American home owners, small businesses, and manufacturers will all continue to benefit from increased use of domestically produced natural gas. The residential and commercial sectors comprise more than 110 million homes and five million places of business. The primary uses of natural gas in American homes are space heating, cooling, water heating, and cooking. In commercial buildings the primary uses are lighting, space heating and cooling, and water heating. Natural gas provides clean, versatile, cost- efficient fuel to serve homes and to support small business owners. Natural gas can also be used as a vehicle fuel. Currently, there are proven natural gas technologies available that could allow the U.S. to reduce reliance on foreign oil imports by several million barrels a day. In the U.S. industrial sector, expanded use of domestically-produced natural gas in such applications as blast furnaces, power generation or process heat can reduce emissions and reduce costs, making our nation’s manufacturing more competitive in a global economy.

 

Step Change believes in employing best available technology

 

As a matter of good business sense, Step Change strives to implement best available technology (BAT) in all aspects of our operations, including fracing. We recognize that technological innovations are dynamic; therefore, we are always looking for change as we do not accept the status quo. As part of this process, we work closely with our service providers, many of whom are large, international corporations who continuously invest millions of dollars into research and development.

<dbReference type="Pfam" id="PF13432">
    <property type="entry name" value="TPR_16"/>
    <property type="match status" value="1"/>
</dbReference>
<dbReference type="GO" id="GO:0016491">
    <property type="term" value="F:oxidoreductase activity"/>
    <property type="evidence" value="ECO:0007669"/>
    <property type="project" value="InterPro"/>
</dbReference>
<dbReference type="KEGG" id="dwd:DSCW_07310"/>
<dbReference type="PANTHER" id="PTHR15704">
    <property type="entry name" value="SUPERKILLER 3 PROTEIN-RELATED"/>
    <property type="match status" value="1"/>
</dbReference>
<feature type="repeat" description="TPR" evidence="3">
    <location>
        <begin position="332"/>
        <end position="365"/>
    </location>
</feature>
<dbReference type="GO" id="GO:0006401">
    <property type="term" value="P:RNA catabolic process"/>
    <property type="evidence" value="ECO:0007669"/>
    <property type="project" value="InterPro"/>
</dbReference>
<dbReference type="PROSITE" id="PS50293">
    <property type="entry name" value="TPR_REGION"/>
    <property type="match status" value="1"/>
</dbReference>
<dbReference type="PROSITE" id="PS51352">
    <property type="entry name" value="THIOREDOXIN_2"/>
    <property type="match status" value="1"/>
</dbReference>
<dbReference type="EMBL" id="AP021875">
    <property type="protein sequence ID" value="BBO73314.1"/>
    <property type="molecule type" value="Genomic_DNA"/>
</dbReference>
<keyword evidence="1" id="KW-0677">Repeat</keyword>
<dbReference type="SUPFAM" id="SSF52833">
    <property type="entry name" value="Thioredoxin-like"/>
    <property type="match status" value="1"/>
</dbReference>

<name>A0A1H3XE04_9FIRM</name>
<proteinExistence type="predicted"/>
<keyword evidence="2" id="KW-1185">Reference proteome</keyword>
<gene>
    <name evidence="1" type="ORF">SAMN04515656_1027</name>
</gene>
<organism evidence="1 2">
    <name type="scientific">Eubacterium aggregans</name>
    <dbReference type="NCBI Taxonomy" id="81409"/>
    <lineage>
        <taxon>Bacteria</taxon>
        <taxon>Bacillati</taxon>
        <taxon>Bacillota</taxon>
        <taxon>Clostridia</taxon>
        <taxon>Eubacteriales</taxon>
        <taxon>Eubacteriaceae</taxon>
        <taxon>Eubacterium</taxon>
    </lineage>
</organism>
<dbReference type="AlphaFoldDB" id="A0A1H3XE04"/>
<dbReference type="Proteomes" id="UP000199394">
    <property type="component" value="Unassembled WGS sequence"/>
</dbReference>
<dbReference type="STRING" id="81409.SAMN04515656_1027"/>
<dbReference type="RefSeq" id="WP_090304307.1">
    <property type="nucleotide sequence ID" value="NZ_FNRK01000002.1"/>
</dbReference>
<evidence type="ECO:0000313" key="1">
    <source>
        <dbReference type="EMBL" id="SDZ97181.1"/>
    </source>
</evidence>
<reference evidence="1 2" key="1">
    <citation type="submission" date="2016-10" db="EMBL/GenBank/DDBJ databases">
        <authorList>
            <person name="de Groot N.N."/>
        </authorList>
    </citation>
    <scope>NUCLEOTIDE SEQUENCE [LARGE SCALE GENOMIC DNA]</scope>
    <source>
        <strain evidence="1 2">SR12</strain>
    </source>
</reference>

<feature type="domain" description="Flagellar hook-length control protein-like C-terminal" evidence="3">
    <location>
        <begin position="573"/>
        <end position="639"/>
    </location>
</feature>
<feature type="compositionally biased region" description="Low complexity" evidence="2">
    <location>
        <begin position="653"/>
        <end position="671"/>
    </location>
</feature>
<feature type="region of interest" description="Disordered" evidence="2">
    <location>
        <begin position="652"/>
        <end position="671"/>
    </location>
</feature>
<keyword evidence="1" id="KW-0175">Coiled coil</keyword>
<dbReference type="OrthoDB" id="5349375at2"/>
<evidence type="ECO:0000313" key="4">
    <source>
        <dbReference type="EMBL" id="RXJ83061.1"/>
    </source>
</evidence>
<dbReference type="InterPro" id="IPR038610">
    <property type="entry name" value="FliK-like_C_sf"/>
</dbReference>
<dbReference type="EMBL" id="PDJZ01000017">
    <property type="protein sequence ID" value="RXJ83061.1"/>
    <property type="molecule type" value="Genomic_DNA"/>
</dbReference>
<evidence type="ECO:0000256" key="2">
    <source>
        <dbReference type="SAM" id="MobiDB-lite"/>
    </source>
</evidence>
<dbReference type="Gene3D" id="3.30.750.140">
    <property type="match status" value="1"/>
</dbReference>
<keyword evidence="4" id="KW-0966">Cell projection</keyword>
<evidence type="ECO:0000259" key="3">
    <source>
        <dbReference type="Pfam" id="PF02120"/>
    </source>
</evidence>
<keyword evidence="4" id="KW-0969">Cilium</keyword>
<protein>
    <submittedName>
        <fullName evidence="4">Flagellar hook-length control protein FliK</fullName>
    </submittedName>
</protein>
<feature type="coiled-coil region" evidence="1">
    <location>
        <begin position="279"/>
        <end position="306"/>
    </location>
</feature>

Frequently asked questions

 

The following information is intended to provide our investors, landowners and community groups a better understanding of Step Change’s operations and our safe use of the hydraulic fracturing process.

 

What is hydraulic fracturing or “fracing”?

 

Hydraulic fracturing was originally developed over 70 years ago as a method of enhancing and increasing production in a target zone by opening new flow channels in the rock surrounding a wellbore. Fracing occurs in a controlled environment in which a mixture of fluids comprised primarily of water, sand and a small amount (about 1 to 2 percent) of other additives is pumped into a well at high rate and pressure. As the mixture is forced through perforations in the wellbore into the surrounding rock, the pressure causes the rock to fracture and the sand props the fissures in the rock open. This allows the natural gas or oil to flow more readily through the rock formation in the newly created fractures to the wellbore and up to the surface.

 

Today’s hydraulic fracturing operations are engineered with sophisticated computer modeling software. These designs ensure that the fractures caused by our operations are contained within the intended rock formation. The actual dimensions, extent, and geometry of the fractures are carefully controlled and monitored by the pump rate, pressure, volume and thickness of the fracturing fluid. Planning our hydraulic fracturing operations in this way allows us to continually improve our approach for future operations. A recently developed technology, known as micro-seismic monitoring, allows us to monitor micro-seismic events associated with hydraulic fracturing in three dimensions and in real time. When applied, micro- seismic monitoring provides a way to evaluate important elements of each hydraulic fracture treatment, such as vertical extent, lateral extent and fracture complexity. This technology uses real time data to confirm that the fractures we are creating are actually occurring in accordance with the specific fracture design and modeling assumptions.